In war and peace
The letters pages of the Mercury have drawn comment on Japanese attacks on American ships during World War Two. One reference noted the Japanese first used kamikaze planes in October, 1944, at Leyte Gulf, off the Philippines, and among the ships hit was the heavy cruiser HMAS Australia.
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Not mentioned but remembered by Holy Trinity supporters was the "war and peace" link with the church in that attack, for on the bridge in command of the Australia that dreadful day was a Tasmanian - Captain Emile Frank Verlaine Dechaineux, son of Lucien Dechaineux, the noted art leader responsible for designing Holy Trinity's beautifully poignant memorial stained glass window to the 101 parishioners who died for their country in World War One.
The Lucien Dechaineux achievements have been told previously in our People and Events section. He was a remarkable figure on the Tasmanian art scene, both in his role as an art educator and as an active painter himself, playing a prominent part in Tasmania's cultural affairs. Clyde Selby, in his Gallery Watch column for the Mercury, has observed that Lucien Dechaineux helped imprint exciting new European trends in Tasmania.
Emile Dechaineux, like his father known as "Dishy", was a career naval officer who became one of Australia's highly decorated war heroes, making his mark in charge of the British destroyer HMS Vivacious as part of the incredible flotilla of ships that performed the miraculous rescue of Allied forces from Dunkirk in late May-early June, 1940. In all, he took his ship across the English Channel on five runs to the hell of Dunkirk.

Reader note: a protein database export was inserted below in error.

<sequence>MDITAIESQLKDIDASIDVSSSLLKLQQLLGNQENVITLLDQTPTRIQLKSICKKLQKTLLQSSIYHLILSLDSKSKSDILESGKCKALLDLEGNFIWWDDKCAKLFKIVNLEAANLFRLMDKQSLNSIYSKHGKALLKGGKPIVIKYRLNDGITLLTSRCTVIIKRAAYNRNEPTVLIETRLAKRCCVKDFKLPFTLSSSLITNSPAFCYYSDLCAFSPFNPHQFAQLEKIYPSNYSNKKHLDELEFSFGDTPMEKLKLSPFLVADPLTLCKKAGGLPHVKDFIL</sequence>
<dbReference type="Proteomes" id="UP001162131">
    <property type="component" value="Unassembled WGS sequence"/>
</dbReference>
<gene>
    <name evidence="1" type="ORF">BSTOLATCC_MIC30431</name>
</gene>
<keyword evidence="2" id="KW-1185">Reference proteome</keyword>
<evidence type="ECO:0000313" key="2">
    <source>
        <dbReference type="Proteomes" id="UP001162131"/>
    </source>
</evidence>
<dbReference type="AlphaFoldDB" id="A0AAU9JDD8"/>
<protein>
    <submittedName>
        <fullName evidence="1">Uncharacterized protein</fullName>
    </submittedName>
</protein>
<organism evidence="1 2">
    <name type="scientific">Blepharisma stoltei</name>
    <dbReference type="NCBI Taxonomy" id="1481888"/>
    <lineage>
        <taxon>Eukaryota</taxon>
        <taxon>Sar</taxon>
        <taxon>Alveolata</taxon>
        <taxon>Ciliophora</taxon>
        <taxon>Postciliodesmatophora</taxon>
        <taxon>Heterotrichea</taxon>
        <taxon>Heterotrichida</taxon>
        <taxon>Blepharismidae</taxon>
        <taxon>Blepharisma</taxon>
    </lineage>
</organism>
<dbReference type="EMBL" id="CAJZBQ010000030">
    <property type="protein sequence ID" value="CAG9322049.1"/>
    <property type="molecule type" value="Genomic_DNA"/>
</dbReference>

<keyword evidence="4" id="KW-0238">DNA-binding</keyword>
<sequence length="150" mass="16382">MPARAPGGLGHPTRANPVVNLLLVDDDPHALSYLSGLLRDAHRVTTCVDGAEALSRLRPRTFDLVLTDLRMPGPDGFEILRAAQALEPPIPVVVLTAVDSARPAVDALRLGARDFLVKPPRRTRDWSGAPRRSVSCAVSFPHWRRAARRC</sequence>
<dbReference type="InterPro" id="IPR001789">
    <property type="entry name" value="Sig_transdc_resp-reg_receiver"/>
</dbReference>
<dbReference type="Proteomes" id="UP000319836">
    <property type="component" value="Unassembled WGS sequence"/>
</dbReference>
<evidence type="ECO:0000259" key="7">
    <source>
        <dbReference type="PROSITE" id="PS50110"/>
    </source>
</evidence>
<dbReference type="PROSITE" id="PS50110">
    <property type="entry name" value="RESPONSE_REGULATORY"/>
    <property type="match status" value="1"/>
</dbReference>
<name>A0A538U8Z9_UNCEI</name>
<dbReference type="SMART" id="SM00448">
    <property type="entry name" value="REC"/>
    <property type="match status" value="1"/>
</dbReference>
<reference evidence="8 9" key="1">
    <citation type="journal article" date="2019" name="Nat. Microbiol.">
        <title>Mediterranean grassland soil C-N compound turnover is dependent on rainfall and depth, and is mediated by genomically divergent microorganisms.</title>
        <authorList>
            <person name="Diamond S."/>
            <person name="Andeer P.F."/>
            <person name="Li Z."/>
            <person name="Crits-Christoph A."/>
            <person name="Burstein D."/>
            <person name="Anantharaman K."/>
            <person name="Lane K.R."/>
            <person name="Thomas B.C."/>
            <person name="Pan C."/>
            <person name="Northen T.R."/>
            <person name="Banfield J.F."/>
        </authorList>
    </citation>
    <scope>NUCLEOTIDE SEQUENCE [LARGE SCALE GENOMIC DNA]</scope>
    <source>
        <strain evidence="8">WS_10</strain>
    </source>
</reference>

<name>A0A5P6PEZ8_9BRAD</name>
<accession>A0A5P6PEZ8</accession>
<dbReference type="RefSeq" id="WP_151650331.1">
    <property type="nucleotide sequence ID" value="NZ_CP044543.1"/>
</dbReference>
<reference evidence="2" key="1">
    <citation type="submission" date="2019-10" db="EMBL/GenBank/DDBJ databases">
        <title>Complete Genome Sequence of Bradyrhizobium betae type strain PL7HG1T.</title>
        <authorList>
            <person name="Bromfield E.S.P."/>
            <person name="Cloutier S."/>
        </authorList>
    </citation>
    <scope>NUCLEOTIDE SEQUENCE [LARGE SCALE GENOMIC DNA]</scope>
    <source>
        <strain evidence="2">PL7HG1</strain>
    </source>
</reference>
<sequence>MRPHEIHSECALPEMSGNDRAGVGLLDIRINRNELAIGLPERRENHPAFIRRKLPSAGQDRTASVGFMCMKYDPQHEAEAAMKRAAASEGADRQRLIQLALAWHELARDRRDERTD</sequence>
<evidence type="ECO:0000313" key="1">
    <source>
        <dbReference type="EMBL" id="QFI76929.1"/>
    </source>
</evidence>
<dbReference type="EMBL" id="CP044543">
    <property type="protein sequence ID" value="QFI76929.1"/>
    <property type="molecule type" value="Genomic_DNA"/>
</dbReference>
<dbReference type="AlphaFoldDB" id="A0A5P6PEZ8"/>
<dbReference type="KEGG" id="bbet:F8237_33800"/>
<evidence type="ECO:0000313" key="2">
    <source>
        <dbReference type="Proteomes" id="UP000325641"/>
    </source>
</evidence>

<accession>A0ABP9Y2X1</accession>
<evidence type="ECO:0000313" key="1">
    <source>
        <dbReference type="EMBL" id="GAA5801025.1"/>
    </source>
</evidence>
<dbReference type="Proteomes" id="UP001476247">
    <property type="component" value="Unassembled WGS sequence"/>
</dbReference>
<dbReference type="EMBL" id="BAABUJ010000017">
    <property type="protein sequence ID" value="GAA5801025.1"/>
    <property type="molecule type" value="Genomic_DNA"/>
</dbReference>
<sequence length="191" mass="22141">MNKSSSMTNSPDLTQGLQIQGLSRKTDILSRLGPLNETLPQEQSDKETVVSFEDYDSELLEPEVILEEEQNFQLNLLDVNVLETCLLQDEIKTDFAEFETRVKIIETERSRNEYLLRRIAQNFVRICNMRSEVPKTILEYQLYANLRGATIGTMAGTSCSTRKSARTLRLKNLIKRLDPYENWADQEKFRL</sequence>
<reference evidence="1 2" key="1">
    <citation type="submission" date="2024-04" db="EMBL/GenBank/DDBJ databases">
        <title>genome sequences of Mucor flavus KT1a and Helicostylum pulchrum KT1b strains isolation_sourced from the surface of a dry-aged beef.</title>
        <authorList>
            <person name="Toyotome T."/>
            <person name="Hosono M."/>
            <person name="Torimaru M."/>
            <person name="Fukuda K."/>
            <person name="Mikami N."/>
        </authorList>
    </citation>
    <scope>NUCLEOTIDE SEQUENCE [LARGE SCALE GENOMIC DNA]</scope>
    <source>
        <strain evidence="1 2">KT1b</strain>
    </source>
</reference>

But it was for efforts in destroying German E boats that he was awarded the Distinguished Service Cross in 1941. And there were the testing experiences of patrols in the bitter cold of the North Sea in command of another ship. He returned to Australia to warmer but no less troubled waters to play his part in turning back the Japanese threat to his country in 1943-44.
He was given command of a destroyer task force for amphibious landings around New Guinea and the Admiralty Islands, and in March of '44 came the command of the force flagship Australia for landings at Hollandia in Dutch New Guinea and other areas to beat the Japanese.
The subsequent Leyte landing became a key phase of the war because it was supporting the return of US General Douglas MacArthur. On October 21, a Japanese plane, which had been damaged by gunfire from the Australia, made a kamikaze dive into the ship. There was an explosion and fire engulfed the birdge, mortally wounding Emile Dechaineux. He was buried at sea that night.
The United State government recognised his bravery, giving him the posthumous award of an Officer of the American Legion of Merit. And the name of Captain Emile Dechaineux lives on in that of Australia's Collins-class submarine, HMAS Dechaineux - its plaque depicts the Tasmanian tiger, and its motto is "Fearless and Ferocious". How appropriate.